THERE WAS a time when couples who could not have children accepted their fate and either gave up the notion of having a child, or they adopted a child. Certainly, adopting a child is sometimes a wise and often a noble choice. But for those of us who have held our newborn and experienced that unquestionable link to millennia of previous generations, that feeling of biological parenthood is a powerful one.
Advances in the technology of pregnancy resulted in programs which helped previously infertile couples get pregnant and maintain that pregnancy until it resulted in the birth of a child. Through in vitro fertilization, the woman's egg and the man's sperm are united in a lab, and the resulting fertilized egg is implanted into the woman for gestation. With the assistance of careful watching, instructions, and medications, a woman who might otherwise remain barren can become pregnant, carry that pregnancy to term or near term, and produce a bouncing baby for the couple.
For the past several decades, the in vitro fertilization process has advanced to the point where many couples have been able to achieve their goal of having a child who is theirs by DNA. I know some of the children who resulted from such a process - fine adults whose presence on the planet enhances daily life here. Their parents were pioneers in the process of in vitro fertilization. They marched through the long, tedious, often painful process. They made sacrifices most never imagine in the reproduction process.
How would you like to give yourself a shot every day so you won't lose that precious fertilized egg you are carrying? And suppose you had an allergic reaction to the medications they were giving you to help your baby's early fetus? Suppose you broke out in hives from that part? Those are merely some of the things these expectant mothers may experience in their quest to do what most of us take for granted: carry and bear a precious child.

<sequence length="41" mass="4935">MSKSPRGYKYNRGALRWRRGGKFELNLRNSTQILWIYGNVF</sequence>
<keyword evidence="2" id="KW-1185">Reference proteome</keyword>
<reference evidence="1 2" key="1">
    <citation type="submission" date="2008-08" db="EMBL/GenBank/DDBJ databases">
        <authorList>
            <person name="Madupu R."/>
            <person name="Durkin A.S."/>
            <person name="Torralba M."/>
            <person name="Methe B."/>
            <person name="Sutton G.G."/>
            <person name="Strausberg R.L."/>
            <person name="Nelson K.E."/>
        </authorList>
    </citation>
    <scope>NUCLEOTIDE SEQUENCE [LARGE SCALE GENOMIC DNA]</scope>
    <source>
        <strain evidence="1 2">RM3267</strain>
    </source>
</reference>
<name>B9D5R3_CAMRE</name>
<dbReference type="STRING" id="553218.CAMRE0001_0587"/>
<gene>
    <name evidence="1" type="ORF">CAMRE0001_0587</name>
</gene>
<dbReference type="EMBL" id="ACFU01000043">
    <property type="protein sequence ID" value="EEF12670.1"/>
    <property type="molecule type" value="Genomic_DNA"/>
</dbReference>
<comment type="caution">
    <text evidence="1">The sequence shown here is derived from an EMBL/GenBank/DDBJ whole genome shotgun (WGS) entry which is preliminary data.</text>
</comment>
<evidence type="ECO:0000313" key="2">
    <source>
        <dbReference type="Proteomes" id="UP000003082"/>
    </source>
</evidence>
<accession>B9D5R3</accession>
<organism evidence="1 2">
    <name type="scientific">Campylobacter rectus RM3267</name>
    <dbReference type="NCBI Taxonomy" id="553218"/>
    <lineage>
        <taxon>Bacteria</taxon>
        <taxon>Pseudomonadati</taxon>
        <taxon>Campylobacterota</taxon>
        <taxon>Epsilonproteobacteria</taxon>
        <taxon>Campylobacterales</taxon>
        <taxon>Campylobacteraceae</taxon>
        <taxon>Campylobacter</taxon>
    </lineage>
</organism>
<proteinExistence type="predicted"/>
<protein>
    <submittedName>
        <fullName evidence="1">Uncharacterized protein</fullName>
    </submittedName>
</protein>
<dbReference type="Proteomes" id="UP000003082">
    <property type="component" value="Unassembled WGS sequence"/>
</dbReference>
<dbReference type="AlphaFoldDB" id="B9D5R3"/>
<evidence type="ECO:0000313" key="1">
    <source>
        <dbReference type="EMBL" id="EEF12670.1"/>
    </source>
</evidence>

This process is expensive. It's not standard medical treatment. It may not be covered by insurance. It may require a couple to go into debt. As the in vitro process evolved, so did the economics of helping couples find a way to finance their quest for a child. In order to meet that need, a system of providing loans evolved for couples who wished to have their own baby. These loans are unsecured. Because they are unsecured, they often carry a higher interest rate than those seen for purchases of a house or a car.
Unsurprisingly, those who benefit financially from the in vitro fertilization industry were most likely to provide financing for such. This is to be expected. Many forms of consumer activities are aided by financing provided by those who market such activities. It is therefore to be expected that specialty financing such as in vitro fertilization would be provided by the same people who provide those services.
When it comes to having children, apparently that reliance on such financing is offensive to some. A recent news column seemed to find it unethical that those in the industry who benefit might have some connection to the financing. If we are to believe such critics, it is fine for a couple to finance a BMW or a McMansion, but financing a child's creation and birth is over the line.
The choice should belong to the couple which wants a child and those who would help them achieve that goal. As with any consumer loan, the interest rate and terms reflect the overall business trade. It is to be expected that the loans will come from those who will benefit from the business side of the event, and it is to be expected that interest rates for such unsecured loans would be higher than other forms of consumer finance.
Couples who have made the sacrifices and gotten the loans to help them have a family know it is the best money they ever spent. It's not a boat, or a car, or a house, or a wave runner, or a trip to Europe, or any of the other many legitimate reasons to get consumer financing. It's a child, and it is here to rain down love and sunshine on those who call it their own.
© 2012, Jim “Pappy” Moore, All Rights Reserved.
Jim “Pappy” Moore is a native son of East Texas who still makes the piney woods his email@example.com